Be thou prepared, and prepare for thyself, thou, and all thy company that are assembled unto thee, and be thou a guard unto them. ~Ezekiel 38:7
My entire life centers around one thing… preaching the word of God. Everything I do, Monday through Sunday leads to the moment when my mouth opens with the grandest words ever uttered, “Thus saith the Lord God.” These are truly the only life changing words that will ever enter the ears of men.
Week in and week out as I stand before the people who come to hear the word of God, I am always nervous because there are so many things that are outside of my control. Just this last weekend in the 11 o’clock service just as I began preaching, half the lights went out, the microphone started “squealing”, and it seemed one person after another went to the bathroom the entire length of the service (thankfully every service is not like that, but this last Sunday it was!).
While those things are out of my control, there is one thing that is in my control… “Am I PREPARED to stand in front of the people?” I’m not asking am I worthy, or am I able, but rather, have I prepared myself to proclaim the word of God? Have I spent time the prior week preparing the sermon, studying the text, purifying my mind, understanding what God wants said, and kneeling before God asking for his help? Finding time to prepare for messages is a must for a preacher who desires to be used by God. Anyone can steal a “sermon”, but only after agonizing with God in prayer and an open Bible can a preacher truly have a “message.”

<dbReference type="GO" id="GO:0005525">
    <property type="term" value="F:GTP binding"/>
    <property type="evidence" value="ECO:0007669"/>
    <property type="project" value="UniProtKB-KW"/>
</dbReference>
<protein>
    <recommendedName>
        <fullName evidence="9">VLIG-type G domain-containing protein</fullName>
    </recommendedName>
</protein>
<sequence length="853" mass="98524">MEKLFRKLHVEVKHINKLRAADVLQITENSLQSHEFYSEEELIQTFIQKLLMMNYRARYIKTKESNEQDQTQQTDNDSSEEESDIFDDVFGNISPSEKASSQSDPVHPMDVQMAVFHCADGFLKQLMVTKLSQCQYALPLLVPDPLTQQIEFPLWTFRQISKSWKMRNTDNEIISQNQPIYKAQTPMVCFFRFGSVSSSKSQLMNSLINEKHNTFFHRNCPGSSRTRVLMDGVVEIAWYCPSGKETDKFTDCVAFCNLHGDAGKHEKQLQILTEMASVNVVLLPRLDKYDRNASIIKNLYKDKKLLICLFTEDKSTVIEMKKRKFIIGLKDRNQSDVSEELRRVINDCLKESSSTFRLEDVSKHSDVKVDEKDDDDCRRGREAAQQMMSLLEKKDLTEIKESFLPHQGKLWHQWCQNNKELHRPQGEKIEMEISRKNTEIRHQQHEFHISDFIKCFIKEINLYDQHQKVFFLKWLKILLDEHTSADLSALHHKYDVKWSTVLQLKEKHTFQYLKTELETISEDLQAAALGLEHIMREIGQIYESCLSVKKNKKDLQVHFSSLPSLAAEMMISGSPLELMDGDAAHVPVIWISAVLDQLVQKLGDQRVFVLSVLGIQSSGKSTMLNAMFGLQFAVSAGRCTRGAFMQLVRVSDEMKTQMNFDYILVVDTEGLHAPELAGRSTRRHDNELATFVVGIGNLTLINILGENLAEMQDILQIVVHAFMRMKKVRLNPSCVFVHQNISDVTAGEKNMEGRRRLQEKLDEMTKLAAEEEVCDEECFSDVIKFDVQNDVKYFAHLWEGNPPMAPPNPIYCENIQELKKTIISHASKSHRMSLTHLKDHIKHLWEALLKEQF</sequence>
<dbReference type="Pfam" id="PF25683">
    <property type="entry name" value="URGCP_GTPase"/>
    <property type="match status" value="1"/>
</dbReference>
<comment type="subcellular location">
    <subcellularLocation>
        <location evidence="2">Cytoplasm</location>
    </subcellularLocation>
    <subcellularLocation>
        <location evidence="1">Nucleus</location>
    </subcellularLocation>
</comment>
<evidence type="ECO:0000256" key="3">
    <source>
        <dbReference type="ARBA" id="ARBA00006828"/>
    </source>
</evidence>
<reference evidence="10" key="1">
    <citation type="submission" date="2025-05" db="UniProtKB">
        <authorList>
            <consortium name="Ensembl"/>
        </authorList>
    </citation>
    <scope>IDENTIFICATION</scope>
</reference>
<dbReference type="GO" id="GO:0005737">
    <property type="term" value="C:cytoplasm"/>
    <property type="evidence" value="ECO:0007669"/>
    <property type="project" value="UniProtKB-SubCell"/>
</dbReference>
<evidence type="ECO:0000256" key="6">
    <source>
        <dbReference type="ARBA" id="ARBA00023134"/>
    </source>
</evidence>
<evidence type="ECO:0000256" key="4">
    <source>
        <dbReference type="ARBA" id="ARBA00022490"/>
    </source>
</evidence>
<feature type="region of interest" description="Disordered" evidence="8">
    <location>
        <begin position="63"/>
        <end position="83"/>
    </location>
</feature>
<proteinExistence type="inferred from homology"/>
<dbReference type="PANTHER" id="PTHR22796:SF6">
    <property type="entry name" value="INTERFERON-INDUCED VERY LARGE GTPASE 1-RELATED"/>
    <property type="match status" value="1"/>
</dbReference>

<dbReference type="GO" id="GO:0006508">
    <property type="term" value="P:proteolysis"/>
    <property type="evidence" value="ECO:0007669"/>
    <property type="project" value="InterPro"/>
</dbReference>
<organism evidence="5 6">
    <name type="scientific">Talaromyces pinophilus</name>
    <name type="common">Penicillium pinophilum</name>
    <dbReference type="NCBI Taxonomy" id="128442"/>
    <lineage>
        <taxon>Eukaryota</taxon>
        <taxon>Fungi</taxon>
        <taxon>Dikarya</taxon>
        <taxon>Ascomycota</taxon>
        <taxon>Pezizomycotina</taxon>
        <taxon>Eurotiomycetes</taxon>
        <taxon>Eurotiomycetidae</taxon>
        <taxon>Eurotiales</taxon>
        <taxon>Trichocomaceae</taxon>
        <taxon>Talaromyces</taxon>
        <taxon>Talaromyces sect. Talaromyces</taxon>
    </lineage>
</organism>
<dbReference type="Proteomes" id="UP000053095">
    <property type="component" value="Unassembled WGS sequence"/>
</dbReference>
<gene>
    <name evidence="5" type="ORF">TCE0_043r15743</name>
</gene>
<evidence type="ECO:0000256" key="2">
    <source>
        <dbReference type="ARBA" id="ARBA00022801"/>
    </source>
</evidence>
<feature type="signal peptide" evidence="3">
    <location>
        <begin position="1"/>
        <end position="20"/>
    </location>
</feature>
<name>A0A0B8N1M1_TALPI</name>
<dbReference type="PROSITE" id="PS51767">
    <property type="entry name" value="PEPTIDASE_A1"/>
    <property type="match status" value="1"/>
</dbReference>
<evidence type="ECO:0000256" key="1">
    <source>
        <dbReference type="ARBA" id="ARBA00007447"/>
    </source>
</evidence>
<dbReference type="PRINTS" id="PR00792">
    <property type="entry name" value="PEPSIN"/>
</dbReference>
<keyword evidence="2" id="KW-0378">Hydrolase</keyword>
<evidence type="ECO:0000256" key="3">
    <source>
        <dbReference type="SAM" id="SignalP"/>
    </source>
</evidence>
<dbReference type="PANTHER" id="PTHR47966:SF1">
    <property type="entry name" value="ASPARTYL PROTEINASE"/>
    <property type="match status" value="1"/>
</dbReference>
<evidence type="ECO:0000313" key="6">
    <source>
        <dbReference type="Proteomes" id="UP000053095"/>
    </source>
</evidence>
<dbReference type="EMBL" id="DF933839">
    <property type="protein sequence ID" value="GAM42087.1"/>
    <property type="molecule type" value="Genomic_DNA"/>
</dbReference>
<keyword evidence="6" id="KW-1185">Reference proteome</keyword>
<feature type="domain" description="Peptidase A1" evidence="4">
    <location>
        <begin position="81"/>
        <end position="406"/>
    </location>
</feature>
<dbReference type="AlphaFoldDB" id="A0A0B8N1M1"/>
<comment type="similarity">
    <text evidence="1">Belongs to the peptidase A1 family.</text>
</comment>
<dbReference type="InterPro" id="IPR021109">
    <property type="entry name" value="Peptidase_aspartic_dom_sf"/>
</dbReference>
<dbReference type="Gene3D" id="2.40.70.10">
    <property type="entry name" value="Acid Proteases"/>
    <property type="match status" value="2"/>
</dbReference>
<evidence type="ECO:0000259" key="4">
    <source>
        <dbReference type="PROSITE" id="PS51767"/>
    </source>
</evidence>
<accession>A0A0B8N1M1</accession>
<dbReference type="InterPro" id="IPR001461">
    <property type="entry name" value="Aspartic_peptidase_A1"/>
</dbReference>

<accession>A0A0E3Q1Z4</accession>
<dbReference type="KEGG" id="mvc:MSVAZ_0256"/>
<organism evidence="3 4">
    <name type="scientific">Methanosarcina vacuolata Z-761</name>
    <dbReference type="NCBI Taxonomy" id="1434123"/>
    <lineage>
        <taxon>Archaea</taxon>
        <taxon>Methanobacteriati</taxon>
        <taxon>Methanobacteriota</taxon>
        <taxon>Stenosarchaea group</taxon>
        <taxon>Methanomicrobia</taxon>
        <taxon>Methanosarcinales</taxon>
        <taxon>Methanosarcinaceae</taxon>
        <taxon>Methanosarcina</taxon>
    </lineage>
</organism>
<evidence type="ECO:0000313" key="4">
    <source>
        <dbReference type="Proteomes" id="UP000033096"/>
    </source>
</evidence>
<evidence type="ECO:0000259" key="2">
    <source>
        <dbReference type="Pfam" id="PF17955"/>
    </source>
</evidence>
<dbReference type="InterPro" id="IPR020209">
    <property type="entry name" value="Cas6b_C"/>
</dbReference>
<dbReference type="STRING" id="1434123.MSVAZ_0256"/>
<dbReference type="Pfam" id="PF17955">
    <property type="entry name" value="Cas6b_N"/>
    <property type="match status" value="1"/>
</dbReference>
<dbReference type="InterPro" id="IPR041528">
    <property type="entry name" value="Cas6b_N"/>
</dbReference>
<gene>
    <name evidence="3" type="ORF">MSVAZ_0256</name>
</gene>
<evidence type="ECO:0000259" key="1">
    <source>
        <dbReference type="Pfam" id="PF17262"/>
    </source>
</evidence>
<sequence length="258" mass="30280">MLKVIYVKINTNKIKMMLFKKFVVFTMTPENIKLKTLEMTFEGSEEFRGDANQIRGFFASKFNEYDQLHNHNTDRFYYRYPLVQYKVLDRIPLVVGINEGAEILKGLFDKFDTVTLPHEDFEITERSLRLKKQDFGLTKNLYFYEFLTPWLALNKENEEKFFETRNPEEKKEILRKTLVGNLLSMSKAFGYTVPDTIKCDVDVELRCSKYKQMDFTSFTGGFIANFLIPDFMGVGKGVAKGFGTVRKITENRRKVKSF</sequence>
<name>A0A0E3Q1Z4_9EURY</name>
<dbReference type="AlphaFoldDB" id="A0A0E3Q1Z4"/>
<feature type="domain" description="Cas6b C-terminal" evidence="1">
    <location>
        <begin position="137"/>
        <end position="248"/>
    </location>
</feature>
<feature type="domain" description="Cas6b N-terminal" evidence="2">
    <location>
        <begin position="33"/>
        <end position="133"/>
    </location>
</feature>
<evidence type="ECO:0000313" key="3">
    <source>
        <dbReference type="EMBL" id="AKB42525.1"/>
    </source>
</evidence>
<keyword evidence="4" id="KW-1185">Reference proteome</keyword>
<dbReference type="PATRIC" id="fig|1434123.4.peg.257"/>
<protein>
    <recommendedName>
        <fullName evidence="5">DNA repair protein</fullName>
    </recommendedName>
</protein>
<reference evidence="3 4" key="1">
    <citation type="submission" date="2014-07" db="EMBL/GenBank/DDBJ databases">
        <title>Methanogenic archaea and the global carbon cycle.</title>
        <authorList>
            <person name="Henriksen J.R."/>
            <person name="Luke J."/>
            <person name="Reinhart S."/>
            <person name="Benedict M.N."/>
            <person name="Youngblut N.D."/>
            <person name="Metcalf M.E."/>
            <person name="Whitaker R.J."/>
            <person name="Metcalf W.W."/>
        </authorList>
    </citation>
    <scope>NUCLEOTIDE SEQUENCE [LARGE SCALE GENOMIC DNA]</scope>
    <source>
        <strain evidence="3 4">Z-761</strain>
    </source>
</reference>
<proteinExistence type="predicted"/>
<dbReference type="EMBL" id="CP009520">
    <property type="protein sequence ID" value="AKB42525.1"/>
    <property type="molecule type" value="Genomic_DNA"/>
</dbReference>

I do not claim to be an expert or to have “arrived”, but the single greatest truth I personally exercise in my own life to make sure I have amply prepared for my time proclaiming God’s truth is this,
“Give your mornings to God.”
This is a line used and attributed to the late W.A. Criswell, former pastor of the First Baptist Church of Dallas for many years who was world renowned for being a giant in the pulpit. His motto to all preachers was that the morning was to be given to God in prayer and study of the word. The psalmist echoed this when he said, “Early will I seek thee.” Rising early and as Spurgeon said, “Speaking to God before speaking to any other man” will prove to be great blessing to any preacher. While this is not an easy practice to start, if you will carve out every morning for God, moving all appointments, visits, meetings, etc. to the afternoon and evening, you will be immensely enriched and especially prepared for the Lord’s day.
I cannot express to you how greatly this principle has influenced my mind and prepared me for preaching the word of God. I will not say I am an expert, but I can say for this Sunday like Ezekiel, I am prepared for all the company that are assembled unto me to be a guard unto them.